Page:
2. What were the qualities that Lisette appreciated about André? About Maxime? Did this difference affect her love for both of them? How?
3. As Lisette was becoming more comfortable in Roussillon, what did she find in it that she liked, or even loved? As a reader, did you want her to make this adjustment, or were you holding out for a complete and speedy return to Paris? If she had moved back to Paris right after the end of the war, what would she have lost in addition to the paintings?
4. What made Lisette so conflicted about Bernard? What allowed her even to speak to him? Every gift he gave her had consequences. Should she have rejected and destroyed each one like she did the stockings? Were all the gifts similarly motivated and did they reveal the same qualities in Bernard? Was he wholly a bad man?
5. What constraints made finding the paintings take so long? How did Lisette’s changing emotional state contribute to the delay?
6. Was Héloïse a collaborator? Should she have been punished? Should Bernard have been punished? Should he have been removed from his post? In your mind, did his motives in siding with the Occupiers justify his stance? At one point in the revelation scene between Bernard and Lisette, she said, “I could charge you not just as a thief, but as a collaborator.” Why didn’t she? Do you respond differently to Bernard and to Héloïse?
7. With Maxime’s experience in the art world, he spoke at length in Chapter Twenty-three about what makes a painting great. Is there any criterion that he overlooked? Select a painting you love by any painter and apply Maxime’s criteria to it. What insightful observation about life or the world or yourself does the painting offer you?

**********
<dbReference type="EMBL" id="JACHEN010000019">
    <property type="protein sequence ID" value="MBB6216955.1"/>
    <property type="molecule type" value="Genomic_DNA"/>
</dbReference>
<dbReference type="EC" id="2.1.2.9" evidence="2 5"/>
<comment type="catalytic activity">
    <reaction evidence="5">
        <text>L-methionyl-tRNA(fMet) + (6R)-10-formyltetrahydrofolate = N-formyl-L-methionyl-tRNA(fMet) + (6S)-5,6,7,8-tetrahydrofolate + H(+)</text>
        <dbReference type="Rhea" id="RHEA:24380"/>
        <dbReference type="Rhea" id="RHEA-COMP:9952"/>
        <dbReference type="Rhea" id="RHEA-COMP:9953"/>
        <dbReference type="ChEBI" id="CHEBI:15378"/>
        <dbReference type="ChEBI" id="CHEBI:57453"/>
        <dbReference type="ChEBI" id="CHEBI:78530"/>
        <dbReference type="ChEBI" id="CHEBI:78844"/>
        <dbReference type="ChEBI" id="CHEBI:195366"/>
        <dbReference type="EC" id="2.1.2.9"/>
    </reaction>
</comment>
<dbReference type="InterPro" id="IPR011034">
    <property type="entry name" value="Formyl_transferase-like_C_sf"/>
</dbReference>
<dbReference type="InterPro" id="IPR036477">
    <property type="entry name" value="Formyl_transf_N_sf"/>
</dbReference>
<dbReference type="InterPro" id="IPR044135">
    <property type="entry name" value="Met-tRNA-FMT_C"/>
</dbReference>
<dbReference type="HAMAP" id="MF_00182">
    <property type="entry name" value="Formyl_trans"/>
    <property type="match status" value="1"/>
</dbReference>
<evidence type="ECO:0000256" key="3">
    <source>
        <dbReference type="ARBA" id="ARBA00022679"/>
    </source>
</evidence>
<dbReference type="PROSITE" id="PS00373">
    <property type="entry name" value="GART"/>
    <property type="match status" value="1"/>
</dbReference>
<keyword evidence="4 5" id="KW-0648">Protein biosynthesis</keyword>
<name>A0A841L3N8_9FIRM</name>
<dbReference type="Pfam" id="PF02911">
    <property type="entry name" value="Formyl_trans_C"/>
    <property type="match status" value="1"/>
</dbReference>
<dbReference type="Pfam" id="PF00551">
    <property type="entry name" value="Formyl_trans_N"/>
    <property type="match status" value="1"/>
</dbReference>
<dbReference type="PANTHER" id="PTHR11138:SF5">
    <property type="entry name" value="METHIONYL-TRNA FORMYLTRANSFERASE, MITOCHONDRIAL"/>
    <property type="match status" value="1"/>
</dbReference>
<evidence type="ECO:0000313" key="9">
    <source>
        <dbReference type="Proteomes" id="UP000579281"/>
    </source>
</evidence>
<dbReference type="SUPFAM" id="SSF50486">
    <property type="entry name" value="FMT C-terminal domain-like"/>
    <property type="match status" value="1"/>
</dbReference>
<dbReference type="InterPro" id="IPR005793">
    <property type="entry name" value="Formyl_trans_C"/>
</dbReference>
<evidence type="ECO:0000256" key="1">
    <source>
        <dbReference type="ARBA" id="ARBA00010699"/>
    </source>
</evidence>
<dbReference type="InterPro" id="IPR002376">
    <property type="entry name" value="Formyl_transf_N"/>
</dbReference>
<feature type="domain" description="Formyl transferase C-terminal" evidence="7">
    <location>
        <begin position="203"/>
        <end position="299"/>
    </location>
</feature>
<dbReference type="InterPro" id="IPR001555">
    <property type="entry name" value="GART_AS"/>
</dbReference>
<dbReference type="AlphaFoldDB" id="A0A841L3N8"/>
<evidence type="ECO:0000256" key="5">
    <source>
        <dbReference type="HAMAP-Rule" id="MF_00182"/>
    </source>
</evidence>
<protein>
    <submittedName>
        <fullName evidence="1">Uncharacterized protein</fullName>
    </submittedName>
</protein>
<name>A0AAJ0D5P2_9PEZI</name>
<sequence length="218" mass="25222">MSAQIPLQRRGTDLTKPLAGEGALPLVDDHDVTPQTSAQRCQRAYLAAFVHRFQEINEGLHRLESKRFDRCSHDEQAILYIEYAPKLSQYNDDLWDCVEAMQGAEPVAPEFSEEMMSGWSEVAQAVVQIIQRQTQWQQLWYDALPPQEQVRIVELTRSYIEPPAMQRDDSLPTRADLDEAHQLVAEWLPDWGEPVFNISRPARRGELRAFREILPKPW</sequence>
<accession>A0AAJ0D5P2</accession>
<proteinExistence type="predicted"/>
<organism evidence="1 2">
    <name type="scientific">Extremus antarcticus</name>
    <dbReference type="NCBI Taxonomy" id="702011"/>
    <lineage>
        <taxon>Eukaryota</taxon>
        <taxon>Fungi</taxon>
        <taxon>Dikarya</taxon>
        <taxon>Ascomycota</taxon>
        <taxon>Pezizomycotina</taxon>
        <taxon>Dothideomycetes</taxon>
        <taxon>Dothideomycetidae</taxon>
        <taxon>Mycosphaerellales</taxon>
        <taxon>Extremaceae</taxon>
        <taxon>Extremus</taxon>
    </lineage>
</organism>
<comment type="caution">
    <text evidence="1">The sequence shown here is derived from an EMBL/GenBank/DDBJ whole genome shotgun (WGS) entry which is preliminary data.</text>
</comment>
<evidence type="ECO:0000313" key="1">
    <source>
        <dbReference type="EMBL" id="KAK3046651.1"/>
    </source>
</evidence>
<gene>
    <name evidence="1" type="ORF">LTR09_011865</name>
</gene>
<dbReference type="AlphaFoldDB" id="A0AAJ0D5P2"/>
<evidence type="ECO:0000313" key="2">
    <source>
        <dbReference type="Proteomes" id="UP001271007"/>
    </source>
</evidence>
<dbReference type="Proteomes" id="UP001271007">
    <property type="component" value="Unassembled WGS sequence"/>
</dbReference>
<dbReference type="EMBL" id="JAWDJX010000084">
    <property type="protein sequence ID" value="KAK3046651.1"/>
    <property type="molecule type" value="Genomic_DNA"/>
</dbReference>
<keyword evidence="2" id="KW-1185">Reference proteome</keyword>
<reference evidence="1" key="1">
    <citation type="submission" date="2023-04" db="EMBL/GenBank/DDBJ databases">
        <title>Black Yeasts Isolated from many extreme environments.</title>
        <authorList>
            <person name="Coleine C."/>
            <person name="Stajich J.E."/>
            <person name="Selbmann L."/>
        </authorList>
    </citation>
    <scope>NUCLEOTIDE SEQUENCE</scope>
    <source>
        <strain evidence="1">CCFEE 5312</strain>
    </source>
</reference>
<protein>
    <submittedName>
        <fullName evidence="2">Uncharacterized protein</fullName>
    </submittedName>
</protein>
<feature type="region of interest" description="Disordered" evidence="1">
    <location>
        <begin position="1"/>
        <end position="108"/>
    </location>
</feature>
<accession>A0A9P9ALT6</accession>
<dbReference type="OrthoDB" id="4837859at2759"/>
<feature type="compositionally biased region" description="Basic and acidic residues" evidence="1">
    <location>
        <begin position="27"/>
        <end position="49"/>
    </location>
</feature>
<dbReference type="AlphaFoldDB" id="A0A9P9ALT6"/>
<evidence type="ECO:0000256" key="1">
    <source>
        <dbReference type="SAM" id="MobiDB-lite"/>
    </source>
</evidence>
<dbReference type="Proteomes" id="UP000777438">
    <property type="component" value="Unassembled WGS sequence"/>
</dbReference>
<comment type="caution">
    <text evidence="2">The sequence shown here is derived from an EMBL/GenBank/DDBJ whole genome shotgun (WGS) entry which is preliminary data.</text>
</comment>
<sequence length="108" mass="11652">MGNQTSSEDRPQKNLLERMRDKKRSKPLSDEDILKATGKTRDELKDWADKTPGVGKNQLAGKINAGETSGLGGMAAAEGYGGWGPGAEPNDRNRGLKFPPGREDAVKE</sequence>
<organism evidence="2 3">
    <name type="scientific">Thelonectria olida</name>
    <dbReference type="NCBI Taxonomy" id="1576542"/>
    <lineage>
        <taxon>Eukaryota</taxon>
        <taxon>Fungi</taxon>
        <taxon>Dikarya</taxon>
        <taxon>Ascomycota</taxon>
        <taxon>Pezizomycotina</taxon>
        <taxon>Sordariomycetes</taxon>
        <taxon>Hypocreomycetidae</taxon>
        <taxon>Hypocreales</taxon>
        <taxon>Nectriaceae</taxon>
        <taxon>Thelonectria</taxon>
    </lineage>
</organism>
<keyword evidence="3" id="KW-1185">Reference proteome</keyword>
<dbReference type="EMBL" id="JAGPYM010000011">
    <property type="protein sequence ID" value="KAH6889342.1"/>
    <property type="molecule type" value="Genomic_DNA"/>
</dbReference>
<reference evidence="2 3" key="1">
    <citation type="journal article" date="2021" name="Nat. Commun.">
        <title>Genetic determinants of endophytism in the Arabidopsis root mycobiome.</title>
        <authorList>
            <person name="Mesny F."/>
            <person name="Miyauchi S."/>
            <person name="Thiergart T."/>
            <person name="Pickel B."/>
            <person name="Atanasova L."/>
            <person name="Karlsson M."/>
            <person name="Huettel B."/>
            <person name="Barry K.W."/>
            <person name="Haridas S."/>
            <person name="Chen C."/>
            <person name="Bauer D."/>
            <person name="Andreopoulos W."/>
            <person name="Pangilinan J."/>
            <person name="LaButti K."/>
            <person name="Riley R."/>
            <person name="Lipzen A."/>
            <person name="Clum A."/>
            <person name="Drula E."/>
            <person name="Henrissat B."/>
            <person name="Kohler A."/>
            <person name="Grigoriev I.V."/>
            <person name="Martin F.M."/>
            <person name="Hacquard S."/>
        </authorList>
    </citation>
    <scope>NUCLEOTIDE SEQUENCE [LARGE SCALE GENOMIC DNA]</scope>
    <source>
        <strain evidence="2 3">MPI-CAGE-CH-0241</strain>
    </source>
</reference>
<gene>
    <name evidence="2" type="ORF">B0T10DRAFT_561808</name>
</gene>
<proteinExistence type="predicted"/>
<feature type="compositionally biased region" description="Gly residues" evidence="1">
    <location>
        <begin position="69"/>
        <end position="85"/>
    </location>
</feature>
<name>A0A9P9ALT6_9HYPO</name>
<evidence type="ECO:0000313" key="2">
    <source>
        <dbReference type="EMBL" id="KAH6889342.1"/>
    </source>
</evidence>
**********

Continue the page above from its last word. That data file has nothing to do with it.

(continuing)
8. How did the peripheral characters–Maurice, Sister Marie Pierre, Héloïse, Louise, Odette, Madame Bonnelly, Aimé Bonhomme–complement each other in influencing Lisette?
9. Consider the theme of articulation and communication. How did the scenes with Maxime and Lisette in the bories introduce this theme? What characters have a problem with communication? Under what circumstances do actions speak louder than words?
10. The letter by Marc Chagall to the artists of Paris is historically accurate except for mentioning the cause of Bella’s death. What effect did this letter have on Lisette, not just in terms of her emotional reaction but her subsequent thinking and actions? What did it make you realize about the possible loss of France’s art legacy? What would the effect of that loss be on France and French people? On the world?
11. In what way does Lisette’s List of Hungers and Vows differ from the popularized “bucket list” of contemporary usage? What was its purpose for her? Should she have added any hunger or vow that actually motivated her and that was missing? Why wasn’t “Participate in the art world in Paris” on her list?
12. In Chapter Sixteen, Lisette considers that it might be a higher art to invent a painting by assembling elements from one’s heart like Chagall did rather than painting only what one actually sees. She imagines such a painting of her own. What elements of her own life are reflected in her painting? What elements in your life might be reflected in such a painting if you were to paint your own Chagall?
13. What did you learn about art and its potential effect? About the region? About the Provençal character? About the war? Any war? Did any of these elements change your thinking?